Born: March 29, 1945; Died: June 14, 2012.
Wendy de Rusett, who has died aged 67, was an artist and drama teacher who made storytelling her life, narrating stories for children through mime and movement, voice, percussion, song, mask, puppetry and performance. She'd sit cross-legged on the floor, puppet in her lap, hands assuming all kinds of imaginary shapes; enthralled youngsters thronged round her. Or she would appear in sheltered-housing and day-care centres, groups of schoolchildren with the elderly, sharing reminiscing, stories and community singing in Scots.
For all she was raised in Harrogate and as a young woman lived in Leeds, the mither tongue held primary sway for Aberdeen-born de Rusett, and she styled her job description as Scottish Storyteller, complete with capital letters.
If one aspect of her self-created work stood out, it was her enthusiasm. "Storytelling is good for you," she wrote. "Storytelling develops your imagination (and) develops your powers of description". She promoted her belief that storytelling creates self-confidence, makes the teller and the audience laugh, as well as building value about both the natural world and people of varying origins and creeds.
She trained in drama, though she was also a water-colourist of no mean repute. Her storytelling craft came from Duncan Williamson, the Scots traveller storyteller, and this introduction to traveller culture – she later worked with gypsies and Roma as well as travellers – established her credo of using storytelling to combat social exclusion as well as increasing empathy for moral, social and environmental issues.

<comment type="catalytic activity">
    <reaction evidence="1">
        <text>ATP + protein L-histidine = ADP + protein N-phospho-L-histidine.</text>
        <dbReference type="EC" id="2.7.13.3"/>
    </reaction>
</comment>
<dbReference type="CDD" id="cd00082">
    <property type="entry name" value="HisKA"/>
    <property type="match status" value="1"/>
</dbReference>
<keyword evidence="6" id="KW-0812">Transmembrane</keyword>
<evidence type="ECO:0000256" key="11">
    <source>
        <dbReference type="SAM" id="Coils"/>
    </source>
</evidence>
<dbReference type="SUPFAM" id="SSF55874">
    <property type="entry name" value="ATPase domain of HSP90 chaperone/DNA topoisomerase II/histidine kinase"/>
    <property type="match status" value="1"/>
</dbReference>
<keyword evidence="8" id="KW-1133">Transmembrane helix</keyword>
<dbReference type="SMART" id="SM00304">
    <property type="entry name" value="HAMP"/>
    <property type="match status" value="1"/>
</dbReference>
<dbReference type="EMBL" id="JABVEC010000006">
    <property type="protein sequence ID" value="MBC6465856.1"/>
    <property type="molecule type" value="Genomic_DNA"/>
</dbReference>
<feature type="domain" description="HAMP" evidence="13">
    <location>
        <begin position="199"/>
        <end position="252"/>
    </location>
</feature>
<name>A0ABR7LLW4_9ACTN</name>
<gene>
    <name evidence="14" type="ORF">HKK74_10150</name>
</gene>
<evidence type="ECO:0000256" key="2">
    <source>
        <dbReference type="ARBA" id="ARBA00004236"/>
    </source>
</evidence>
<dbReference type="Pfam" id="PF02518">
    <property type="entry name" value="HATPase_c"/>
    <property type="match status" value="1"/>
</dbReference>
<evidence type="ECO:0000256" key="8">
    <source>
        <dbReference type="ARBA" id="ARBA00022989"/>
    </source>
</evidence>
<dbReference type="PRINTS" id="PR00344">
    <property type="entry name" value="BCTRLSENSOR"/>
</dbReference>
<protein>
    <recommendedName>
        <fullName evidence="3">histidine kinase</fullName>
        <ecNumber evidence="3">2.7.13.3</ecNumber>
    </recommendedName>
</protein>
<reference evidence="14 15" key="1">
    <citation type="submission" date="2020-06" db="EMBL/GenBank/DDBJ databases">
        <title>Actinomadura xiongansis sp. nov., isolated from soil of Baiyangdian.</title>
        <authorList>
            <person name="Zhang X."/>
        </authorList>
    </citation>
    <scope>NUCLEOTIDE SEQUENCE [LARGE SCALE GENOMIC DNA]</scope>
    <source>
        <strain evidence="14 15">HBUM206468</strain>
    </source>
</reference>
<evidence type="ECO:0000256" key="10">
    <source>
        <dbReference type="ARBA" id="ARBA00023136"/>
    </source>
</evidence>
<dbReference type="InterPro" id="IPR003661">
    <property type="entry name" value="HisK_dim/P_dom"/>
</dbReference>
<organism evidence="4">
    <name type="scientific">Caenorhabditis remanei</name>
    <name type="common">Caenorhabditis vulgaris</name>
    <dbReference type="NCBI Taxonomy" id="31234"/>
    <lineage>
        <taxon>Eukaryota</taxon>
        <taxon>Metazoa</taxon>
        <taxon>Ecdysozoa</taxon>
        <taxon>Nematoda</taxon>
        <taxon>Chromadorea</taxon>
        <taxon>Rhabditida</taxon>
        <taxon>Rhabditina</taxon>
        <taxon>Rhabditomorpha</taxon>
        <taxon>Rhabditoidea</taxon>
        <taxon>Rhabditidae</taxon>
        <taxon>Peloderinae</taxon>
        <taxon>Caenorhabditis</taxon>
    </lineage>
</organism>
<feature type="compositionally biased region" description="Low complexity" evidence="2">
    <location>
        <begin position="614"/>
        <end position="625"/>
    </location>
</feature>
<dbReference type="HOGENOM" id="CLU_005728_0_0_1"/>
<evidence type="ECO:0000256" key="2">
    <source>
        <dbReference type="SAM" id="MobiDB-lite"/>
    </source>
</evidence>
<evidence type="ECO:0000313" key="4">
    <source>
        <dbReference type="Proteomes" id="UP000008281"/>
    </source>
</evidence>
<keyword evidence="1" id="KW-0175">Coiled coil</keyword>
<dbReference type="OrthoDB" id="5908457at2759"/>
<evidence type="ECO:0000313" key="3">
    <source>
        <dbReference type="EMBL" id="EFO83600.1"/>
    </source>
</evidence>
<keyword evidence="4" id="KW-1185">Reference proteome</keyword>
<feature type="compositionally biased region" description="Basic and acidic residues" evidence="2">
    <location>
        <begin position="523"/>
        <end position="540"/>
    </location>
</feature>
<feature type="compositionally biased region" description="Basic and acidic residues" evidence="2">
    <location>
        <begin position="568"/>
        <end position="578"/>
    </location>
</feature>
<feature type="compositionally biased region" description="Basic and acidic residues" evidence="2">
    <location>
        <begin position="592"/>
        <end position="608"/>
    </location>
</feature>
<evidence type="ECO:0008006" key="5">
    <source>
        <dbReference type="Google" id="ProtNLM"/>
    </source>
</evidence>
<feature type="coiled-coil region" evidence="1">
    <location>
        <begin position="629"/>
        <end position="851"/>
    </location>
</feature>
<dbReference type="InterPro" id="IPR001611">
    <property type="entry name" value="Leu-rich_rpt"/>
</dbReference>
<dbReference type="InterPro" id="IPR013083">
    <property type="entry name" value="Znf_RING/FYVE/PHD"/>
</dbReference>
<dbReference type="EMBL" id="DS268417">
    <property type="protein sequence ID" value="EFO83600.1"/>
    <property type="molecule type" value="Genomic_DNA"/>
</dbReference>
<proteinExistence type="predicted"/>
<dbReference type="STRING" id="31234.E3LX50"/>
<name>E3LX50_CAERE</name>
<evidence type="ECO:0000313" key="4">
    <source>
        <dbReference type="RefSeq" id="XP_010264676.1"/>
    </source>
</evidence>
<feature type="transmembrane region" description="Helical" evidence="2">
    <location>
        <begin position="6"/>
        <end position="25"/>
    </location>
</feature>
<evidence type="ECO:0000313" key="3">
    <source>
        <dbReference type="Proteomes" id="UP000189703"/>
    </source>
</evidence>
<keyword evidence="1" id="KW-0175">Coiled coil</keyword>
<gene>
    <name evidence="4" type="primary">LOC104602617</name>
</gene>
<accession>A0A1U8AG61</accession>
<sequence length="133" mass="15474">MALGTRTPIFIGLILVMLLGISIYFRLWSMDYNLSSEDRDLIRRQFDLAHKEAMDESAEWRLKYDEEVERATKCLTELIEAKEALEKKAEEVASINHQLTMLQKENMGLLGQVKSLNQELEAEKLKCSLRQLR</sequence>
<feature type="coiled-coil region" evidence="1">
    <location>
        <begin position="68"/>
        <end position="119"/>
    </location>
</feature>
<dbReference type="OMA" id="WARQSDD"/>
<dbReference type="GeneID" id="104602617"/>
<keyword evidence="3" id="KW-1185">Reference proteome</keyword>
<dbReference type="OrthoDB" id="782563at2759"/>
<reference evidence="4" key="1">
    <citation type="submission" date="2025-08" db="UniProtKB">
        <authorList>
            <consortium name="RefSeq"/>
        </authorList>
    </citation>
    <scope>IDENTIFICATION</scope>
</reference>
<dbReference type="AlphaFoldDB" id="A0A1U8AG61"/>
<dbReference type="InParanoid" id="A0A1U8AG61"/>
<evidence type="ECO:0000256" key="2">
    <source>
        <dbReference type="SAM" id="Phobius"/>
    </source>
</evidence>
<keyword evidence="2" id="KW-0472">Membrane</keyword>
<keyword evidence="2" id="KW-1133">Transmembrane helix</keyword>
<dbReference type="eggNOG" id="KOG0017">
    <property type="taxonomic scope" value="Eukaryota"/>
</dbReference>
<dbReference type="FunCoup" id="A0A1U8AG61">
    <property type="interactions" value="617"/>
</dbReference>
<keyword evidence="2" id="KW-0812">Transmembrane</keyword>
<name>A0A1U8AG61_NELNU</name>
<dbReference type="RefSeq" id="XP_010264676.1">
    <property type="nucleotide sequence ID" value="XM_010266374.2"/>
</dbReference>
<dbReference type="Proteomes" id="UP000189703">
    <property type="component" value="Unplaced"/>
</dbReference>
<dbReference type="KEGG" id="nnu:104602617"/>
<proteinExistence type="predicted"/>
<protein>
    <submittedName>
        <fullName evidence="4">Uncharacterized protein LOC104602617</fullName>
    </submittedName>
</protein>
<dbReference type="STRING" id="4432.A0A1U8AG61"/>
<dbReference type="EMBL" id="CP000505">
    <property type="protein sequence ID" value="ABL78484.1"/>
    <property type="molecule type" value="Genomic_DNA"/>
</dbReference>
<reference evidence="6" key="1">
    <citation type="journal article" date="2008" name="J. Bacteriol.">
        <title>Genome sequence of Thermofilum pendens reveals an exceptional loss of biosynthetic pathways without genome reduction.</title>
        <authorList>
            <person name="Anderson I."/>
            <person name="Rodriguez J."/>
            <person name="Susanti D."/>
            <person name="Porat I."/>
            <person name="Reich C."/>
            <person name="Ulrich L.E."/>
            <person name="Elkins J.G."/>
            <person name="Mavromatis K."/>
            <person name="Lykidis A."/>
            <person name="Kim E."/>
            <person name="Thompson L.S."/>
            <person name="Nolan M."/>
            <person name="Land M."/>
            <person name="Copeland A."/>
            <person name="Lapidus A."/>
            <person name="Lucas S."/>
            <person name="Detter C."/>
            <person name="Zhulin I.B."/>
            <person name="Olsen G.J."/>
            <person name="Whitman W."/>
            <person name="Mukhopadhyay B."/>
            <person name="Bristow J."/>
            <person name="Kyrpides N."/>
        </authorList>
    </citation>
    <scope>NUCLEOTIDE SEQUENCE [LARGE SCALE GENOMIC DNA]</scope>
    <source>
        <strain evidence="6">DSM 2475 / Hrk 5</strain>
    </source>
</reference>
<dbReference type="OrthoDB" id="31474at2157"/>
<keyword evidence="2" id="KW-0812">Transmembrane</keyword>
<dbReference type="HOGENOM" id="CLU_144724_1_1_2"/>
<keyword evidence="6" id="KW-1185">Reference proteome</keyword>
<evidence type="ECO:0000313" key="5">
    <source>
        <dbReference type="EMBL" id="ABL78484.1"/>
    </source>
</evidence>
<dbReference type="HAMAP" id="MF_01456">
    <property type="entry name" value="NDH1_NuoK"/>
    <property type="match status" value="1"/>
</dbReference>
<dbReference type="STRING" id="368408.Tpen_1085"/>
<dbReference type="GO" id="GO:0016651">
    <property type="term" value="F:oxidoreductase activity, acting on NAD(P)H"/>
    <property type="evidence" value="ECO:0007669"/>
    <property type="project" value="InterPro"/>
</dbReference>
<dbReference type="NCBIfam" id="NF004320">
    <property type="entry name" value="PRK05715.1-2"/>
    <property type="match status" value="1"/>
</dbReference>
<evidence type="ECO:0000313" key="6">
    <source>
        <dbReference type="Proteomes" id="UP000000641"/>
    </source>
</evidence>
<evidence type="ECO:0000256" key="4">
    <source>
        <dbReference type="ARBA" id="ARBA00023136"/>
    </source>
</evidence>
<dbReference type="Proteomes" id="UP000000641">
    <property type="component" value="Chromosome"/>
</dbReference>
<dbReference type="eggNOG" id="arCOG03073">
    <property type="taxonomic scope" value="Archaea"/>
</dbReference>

She was ever drawn to her homeland of north-east Scotland – her mother came from Buckie – and although she studied in London and maintained links with Leeds to the end of her life, she returned north at her earliest opportunity, first to Glasgow, and then Banffshire, the "drama wifie" in primary schools across north Aberdeenshire.
In younger days, she was sporty and outdoor, with a love of canoeing and the hills. Her canoe never quite fitted her Glasgow west-end flat – stacked, she related "wi its neb oot o a press".
Her prodigious memory for stories and folk tales did not always entirely extend to vital kit for hills. Prior to an ascent of Dreish and Mayar in Angus, she was greeted by the company at the early morning rendezvous in Glen Doll with the anxious query: "Wendy, where's your rucksack?". Came the matter-of-fact response: "Oh, I forgot it," adding "Never mind, I'll just sing for the day." And she did, taking a perch on a nearby rock and singing her heart out until the company returned.
Hugely enthusiastic for traditional music in north-east Scotland, she founded Tasc – Traditional Arts for School and Community –an informal agency she operated from her Findochty home organising gigs and sessions, as well as participation in folk festivals such as in Portsoy, Cullerlie, Macduff and Keith.
A favourite story of hers involved the tattiebogle (scarecrow), and her storytelling extended beyond narration into getting bairnies to make their own tattiebogles, then organising a procession with music where the tattiebogles could be paraded, as she did in Huntly.
She loved posing the question: who makes a good storyteller? Then providing the answer "Everybody". Her tips included saying where a story comes from, smiling, casting a spell to create an atmosphere, and looking around with pauses and expectation. "Paint the story like a picture," she would say.
Retirement in 2010 only increased her output, with regular mailings on local traditional culture, and becoming a mainstay of the Scottish Traditional Boat Festival songwriting team. At the time of her death she had been preparing children from several local schools for a presentation of their work at the boat festival in Portsoy at the weekend.
She died suddenly, and is survived by her partner, Ronan Fitzsimons.
We moderate all comments on HeraldScotland on either a pre-moderated or post-moderated basis. If you're a relatively new user then your comments will be reviewed before publication and if we know you well then your comments will be subject to moderation only if other users or the moderators believe you've broken the rules, which are available here.
Moderation is undertaken full-time 9am-6pm on weekdays, and on a part-time basis outwith those hours. Please be patient if your posts are not approved instantly.